Why Sweden Is Shifting To A 6-Hour Workday – (Fast Company – September 29, 2015)
The eight-hour workday hasn't changed much since Henry Ford first experimented with it for factory workers. Now, Americans work slightly longer—an average 8.7 hours—though more time goes into email, meetings, and Facebook than whatever our official job duties actually are. Is it time to rethink how many hours we spend at the office? In Sweden, the six-hour workday is becoming common. "I think the eight-hour workday is not as effective as one would think," says Linus Feldt, CEO of Stockholm-based app developer Filimundus. The company switched to a six-hour day last year, and says that the change hasn't really made a major difference in how people work. The leadership team just asked people to stay off social media and personal distractions, and eliminated some standard weekly meetings. The company is not alone. Brath, another tech startup, made the move three years ago. For them, one of the biggest advantages is that it helps them hire and keep employees, as the CEO writes in a blog post: “We also believe that once you’ve gotten used to having time for the family, picking up the kids at day care, spending time training for a race or simply just cooking good food at home, you don’t want to lose that again. We believe that this is a good reason to stay with us and not only because of the actual impact longer hours would make in your life but for the reason behind our shorter days. . . . We actually care about our employees.” But before you take all this as a generalized trend, see also “No, Sweden is not moving to a six hour work day”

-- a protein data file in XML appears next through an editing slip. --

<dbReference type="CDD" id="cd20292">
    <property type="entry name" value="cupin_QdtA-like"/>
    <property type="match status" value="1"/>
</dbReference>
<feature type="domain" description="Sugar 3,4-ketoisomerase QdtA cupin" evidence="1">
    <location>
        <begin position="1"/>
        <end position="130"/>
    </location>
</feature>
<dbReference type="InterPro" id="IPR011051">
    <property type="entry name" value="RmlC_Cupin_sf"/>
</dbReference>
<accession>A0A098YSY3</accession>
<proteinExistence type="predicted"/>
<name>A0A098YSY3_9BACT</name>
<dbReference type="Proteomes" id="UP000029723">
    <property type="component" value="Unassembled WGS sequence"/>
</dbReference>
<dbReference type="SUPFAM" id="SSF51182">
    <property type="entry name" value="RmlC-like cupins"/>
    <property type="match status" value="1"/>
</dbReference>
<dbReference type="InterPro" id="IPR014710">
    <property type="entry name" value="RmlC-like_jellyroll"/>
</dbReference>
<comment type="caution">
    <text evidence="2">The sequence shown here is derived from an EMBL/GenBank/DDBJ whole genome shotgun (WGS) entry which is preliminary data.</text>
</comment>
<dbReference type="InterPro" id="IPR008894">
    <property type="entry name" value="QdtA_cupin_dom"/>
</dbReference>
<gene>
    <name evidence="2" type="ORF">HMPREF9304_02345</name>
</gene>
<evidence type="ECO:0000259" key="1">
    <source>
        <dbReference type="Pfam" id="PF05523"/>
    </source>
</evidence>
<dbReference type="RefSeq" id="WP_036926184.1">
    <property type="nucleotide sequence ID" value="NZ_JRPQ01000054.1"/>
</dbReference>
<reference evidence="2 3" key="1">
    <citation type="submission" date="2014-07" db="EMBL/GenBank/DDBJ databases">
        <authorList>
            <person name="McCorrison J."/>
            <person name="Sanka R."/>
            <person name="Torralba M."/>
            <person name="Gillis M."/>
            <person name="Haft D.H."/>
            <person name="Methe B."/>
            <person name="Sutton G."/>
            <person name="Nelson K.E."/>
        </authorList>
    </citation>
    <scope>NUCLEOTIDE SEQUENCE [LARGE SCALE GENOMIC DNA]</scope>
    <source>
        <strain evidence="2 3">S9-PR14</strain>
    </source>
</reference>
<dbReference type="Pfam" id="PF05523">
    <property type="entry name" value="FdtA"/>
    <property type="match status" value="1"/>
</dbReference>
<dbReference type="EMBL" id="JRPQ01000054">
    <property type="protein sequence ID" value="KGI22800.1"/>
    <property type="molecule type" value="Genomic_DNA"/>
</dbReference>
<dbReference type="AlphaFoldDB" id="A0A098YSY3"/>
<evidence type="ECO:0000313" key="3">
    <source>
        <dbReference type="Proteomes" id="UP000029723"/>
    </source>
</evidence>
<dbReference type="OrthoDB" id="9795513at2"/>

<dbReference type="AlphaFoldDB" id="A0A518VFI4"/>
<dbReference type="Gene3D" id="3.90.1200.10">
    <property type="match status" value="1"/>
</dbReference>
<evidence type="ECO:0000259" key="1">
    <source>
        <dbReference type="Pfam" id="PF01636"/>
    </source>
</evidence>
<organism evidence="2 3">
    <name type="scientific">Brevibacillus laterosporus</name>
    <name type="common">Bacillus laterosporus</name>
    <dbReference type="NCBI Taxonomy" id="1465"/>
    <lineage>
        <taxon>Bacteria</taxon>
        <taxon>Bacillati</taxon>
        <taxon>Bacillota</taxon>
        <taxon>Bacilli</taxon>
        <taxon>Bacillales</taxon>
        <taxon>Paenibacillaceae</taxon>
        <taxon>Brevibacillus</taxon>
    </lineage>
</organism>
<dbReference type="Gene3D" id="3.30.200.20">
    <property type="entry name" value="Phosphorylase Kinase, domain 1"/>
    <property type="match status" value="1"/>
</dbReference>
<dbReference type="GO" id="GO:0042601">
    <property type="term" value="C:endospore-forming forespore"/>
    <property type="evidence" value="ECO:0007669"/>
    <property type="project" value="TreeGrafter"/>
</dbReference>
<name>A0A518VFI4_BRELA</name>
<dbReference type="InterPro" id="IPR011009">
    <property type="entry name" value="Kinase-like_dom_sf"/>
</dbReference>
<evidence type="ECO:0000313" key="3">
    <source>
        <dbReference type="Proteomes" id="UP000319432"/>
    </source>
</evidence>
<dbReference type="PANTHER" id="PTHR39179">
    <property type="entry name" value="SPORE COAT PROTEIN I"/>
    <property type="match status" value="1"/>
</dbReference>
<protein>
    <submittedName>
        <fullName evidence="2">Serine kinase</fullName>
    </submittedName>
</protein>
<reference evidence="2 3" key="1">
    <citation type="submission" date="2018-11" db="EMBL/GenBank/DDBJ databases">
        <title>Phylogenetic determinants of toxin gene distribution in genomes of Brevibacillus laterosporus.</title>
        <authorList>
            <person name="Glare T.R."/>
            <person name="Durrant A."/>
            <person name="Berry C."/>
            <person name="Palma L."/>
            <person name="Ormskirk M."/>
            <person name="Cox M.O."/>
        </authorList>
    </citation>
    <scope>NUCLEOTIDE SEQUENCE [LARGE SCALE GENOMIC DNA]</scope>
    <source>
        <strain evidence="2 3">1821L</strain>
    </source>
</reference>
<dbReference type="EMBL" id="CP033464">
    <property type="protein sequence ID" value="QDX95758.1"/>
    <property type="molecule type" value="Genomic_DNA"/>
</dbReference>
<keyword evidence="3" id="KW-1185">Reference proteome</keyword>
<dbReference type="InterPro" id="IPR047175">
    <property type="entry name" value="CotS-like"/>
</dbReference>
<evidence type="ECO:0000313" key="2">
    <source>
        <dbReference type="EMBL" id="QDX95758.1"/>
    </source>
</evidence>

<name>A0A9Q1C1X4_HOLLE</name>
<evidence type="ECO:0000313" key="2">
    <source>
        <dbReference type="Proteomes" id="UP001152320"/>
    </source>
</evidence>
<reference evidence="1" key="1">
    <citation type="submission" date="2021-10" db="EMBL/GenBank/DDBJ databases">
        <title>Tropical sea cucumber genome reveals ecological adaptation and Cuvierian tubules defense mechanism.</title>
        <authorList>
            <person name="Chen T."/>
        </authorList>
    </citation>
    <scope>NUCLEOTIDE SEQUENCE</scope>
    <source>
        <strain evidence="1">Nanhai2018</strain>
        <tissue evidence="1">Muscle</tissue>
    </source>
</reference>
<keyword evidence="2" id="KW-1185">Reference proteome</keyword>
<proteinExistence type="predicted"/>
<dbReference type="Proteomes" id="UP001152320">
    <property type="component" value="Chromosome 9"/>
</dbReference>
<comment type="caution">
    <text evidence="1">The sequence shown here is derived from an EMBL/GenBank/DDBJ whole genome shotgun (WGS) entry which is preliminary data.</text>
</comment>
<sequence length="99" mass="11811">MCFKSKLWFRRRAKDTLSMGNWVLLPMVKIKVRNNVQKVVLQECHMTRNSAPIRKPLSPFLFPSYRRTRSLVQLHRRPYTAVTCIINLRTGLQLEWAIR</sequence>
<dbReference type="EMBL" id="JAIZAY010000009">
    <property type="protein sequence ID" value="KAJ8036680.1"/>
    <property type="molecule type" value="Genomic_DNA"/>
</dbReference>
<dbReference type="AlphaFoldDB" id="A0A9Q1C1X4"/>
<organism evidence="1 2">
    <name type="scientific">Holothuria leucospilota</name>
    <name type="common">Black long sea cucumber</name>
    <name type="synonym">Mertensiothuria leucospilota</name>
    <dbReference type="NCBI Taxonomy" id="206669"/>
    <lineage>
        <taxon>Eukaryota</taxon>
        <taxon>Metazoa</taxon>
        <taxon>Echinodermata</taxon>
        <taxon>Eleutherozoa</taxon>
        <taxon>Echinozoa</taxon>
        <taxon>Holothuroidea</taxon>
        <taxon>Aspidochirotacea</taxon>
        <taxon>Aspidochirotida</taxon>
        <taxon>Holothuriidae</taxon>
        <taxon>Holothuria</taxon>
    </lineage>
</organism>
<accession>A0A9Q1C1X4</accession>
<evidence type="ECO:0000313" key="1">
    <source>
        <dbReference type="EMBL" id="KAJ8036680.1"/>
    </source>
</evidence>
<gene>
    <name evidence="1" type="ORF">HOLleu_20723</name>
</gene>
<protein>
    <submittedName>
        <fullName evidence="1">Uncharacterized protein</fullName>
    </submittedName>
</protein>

That Time Wasn’t Different: A Short History of the Money Printing Folly During the French Revolution – (David Stockman’s Contra Corner – October 5, 2015)
The exact sequence of events leading up the French Revolution are likely unfamiliar to most. Yet money printing and a debased French currency played no small part in those events. This article provides an historical, step-by-step, example of money printing (quantitative easing) which lead to a full-blown financial crisis, and ultimately the revolution of a major sovereign nation. The events recounted in this article are not a forecast for what may happen but an example of what has repeatedly happened in the past.
FOR WHAT IT'S WORTH - articles off the beaten track which may - or may not - have predictive value.
Cavemen Did Not Have Cavities – (Delancey Place – September 2, 2015)